Accused Nazi Doc’s Trial Suspended
VIENNA, Austria (AP) _ The trial of an aging doctor accused in the deaths of nine children in a Nazi-run euthanasia clinic was suspended indefinitely today after a psychiatrist testified the defendant was suffering from increased dementia.
Dr. Heinrich Gross, 84, went on trial today in a Vienna court for the third time in a case stemming from the deaths of thousands of children killed by the Nazis because they did not fit Adolf Hitler’s vision of a perfect world.
About a half hour into the session, the judge, Karlheinz Seewald, suspended the proceedings indefinitely after a court-appointed psychiatrist, Dr. Heinrich Haller, testified that Gross’ dementia had worsened since two previous examinations in 1998.
Seewald ordered further tests over the next six months, leaving open the possibility the trial could resume. Based on the psychiatrist’s testimony, however, it appeared unlikely that Gross would ever stand trial.
Gross, who attended the session, shook hands with supporters after the proceedings were halted.
The defendant was put on trial twice before, but the case was thrown out in 1950 because of legal technicalities and again in the 1980s because the 30-year statute of limitations on manslaughter had expired.
Prosecutors, however, filed a new set of charges, accusing him of complicity to murder in the cases of nine children who allegedly died as a result of abuse.
Gross has pleaded innocent. ``I was always against euthanasia,″ he told the weekly magazine News. ``I never sped up anyone’s death, nor did I assign anyone to do so.″
Gross’ lawyer, Nicolaus Lehner, said his client was at the war front during the time the nine children were killed. Lehner also has argued that his client was responsible only for initial examinations of children admitted to the clinic.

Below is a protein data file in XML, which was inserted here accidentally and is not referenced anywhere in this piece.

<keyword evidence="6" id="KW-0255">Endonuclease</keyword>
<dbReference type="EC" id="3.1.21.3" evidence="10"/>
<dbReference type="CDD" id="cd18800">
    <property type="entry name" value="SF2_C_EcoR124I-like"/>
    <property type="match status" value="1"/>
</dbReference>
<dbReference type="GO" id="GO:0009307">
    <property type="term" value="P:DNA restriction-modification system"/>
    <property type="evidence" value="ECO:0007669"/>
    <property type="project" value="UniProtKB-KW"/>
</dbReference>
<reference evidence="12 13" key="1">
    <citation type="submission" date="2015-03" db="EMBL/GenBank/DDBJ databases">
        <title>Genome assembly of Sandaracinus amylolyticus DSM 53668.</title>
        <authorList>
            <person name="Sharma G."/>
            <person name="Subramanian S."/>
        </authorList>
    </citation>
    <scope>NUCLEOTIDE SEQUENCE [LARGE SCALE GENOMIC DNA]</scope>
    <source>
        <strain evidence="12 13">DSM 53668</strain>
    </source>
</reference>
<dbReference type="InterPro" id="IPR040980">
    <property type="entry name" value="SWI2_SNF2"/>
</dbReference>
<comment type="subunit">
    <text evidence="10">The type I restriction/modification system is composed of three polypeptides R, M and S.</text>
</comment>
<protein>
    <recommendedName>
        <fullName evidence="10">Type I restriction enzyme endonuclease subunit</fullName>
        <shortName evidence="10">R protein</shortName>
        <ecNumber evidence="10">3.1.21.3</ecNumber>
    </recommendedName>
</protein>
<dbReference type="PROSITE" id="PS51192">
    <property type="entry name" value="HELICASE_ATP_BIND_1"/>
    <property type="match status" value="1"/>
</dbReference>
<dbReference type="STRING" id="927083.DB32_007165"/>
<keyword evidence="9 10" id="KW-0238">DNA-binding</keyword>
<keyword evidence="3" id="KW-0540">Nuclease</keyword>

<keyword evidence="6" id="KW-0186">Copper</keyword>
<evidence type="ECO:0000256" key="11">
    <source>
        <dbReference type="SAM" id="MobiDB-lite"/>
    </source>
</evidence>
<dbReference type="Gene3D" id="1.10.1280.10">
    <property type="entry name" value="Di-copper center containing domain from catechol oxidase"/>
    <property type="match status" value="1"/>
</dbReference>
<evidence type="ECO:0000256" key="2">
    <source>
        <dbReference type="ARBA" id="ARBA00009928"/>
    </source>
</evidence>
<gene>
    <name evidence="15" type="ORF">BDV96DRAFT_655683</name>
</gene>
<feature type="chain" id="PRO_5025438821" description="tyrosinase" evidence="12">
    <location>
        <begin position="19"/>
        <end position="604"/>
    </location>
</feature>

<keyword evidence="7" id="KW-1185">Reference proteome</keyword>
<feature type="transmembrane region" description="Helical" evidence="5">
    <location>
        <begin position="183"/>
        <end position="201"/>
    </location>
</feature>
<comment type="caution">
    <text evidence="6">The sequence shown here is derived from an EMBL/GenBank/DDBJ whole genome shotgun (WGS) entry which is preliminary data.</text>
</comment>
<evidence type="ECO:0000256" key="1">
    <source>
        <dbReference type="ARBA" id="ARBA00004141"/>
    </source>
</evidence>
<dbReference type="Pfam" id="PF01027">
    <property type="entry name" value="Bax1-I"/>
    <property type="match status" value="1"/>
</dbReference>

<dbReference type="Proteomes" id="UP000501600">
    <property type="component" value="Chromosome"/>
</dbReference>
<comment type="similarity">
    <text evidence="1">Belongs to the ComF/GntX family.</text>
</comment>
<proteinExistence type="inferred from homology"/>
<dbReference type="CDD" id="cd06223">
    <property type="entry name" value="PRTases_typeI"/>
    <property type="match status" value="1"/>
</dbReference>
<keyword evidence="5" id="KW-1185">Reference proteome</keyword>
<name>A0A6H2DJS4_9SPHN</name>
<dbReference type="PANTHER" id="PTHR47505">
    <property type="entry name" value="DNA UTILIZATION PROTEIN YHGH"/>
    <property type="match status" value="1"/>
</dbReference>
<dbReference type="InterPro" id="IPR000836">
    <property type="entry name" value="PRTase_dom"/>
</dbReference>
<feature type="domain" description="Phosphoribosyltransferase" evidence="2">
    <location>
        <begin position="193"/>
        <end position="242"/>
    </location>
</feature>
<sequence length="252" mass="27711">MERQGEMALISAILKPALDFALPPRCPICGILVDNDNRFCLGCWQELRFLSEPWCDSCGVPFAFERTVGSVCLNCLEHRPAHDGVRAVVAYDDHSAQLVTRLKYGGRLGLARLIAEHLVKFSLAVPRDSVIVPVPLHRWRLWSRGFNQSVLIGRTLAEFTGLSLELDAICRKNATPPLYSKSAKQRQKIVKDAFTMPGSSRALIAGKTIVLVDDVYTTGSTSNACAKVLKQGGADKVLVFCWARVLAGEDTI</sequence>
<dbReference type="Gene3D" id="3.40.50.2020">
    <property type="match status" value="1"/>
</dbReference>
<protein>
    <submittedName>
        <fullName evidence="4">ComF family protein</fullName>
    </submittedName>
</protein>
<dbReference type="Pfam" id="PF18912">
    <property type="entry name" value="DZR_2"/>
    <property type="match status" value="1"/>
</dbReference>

``If a child dies after being admitted to an institution, it is not the fault of the doctor administering the admission examinations,″ Lehner said.
Lehner has called the trial a politically motivated ``scandal″ at a time when Austria’s Nazi past is under intense scrutiny. Austria’s new government includes a far-right party whose leader, Joerg Haider, has praised the Hitler era.
Prospective witnesses included a survivor of the clinic, Johann Gross, who is not related to the defendant. Before the trial, Johann Gross said he did not see the defendant kill anyone. But other memories of abuse are vivid.
``I would crawl on my hands, dragging my legs behind me because they were devoid of sensation,″ Gross said, recalling injections he said were given by the defendant as punishment for trying to escape the institution. ``Or I would throw up, again and again.″
Some infants were left on hospital balconies naked or lightly dressed overnight during winter, said Johann Gross.
``The balconies were only 30 or 40 (yards) from our dormitory,″ he recalled. ``I heard them whimpering _ and then I heard the parents got a letter saying their child had died of pneumonia.″
Other children were killed by injection, medical experimentation, or simply starved. The Nazis called them ``unworthy lives.″ Across Europe, 75,000 people, including 5,000 children, were murdered for being mentally or physically handicapped.
Fear during Hitler’s rule and shame afterward stifled discussion of Austria’s Nazi past until the 1980s _ and permitted defendant Gross and others to evade responsibility for alleged crimes during that era.
Basing his research on the preserved brains of children killed by the Nazis, Heinrich Gross subsequently published nearly a dozen articles by 1966. A prominent postwar neurologist and recipient of a high state award, he served as an expert witness in hundreds of court cases up to the mid-1980s.